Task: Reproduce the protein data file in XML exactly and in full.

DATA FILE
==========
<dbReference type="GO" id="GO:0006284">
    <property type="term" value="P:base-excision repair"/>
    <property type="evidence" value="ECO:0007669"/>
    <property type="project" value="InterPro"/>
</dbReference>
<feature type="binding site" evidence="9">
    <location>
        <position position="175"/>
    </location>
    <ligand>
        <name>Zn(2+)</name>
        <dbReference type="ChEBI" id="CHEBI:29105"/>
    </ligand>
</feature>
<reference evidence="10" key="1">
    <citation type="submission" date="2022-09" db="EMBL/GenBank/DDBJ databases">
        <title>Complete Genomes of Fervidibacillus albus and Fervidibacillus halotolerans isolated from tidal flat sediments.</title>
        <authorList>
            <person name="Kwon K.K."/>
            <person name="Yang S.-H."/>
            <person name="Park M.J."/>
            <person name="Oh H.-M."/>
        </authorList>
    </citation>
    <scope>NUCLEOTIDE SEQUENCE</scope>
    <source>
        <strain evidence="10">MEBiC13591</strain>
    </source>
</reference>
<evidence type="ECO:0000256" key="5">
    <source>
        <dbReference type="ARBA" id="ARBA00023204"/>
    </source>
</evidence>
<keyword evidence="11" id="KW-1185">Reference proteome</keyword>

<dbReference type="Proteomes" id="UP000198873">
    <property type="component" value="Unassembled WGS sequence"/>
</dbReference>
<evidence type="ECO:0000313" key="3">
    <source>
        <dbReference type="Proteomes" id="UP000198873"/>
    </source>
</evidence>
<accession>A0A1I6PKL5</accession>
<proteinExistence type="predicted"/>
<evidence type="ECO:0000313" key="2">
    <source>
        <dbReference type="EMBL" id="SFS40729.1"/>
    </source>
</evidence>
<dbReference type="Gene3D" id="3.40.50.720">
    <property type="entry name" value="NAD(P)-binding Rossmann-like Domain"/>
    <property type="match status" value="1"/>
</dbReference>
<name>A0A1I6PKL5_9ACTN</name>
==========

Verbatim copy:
<dbReference type="GO" id="GO:0006284">
    <property type="term" value="P:base-excision repair"/>
    <property type="evidence" value="ECO:0007669"/>
    <property type="project" value="InterPro"/>
</dbReference>
<feature type="binding site" evidence="9">
    <location>
        <position position="175"/>
    </location>
    <ligand>
        <name>Zn(2+)</name>
        <dbReference type="ChEBI" id="CHEBI:29105"/>
    </ligand>
</feature>
<reference evidence="10" key="1">
    <citation type="submission" date="2022-09" db="EMBL/GenBank/DDBJ databases">
        <title>Complete Genomes of Fervidibacillus albus and Fervidibacillus halotolerans isolated from tidal flat sediments.</title>
        <authorList>
            <person name="Kwon K.K."/>
            <person name="Yang S.-H."/>
            <person name="Park M.J."/>
            <person name="Oh H.-M."/>
        </authorList>
    </citation>
    <scope>NUCLEOTIDE SEQUENCE</scope>
    <source>
        <strain evidence="10">MEBiC13591</strain>
    </source>
</reference>
<evidence type="ECO:0000256" key="5">
    <source>
        <dbReference type="ARBA" id="ARBA00023204"/>
    </source>
</evidence>
<keyword evidence="11" id="KW-1185">Reference proteome</keyword>

<dbReference type="Proteomes" id="UP000198873">
    <property type="component" value="Unassembled WGS sequence"/>
</dbReference>
<evidence type="ECO:0000313" key="3">
    <source>
        <dbReference type="Proteomes" id="UP000198873"/>
    </source>
</evidence>
<accession>A0A1I6PKL5</accession>
<proteinExistence type="predicted"/>
<evidence type="ECO:0000313" key="2">
    <source>
        <dbReference type="EMBL" id="SFS40729.1"/>
    </source>
</evidence>
<dbReference type="Gene3D" id="3.40.50.720">
    <property type="entry name" value="NAD(P)-binding Rossmann-like Domain"/>
    <property type="match status" value="1"/>
</dbReference>
<name>A0A1I6PKL5_9ACTN</name>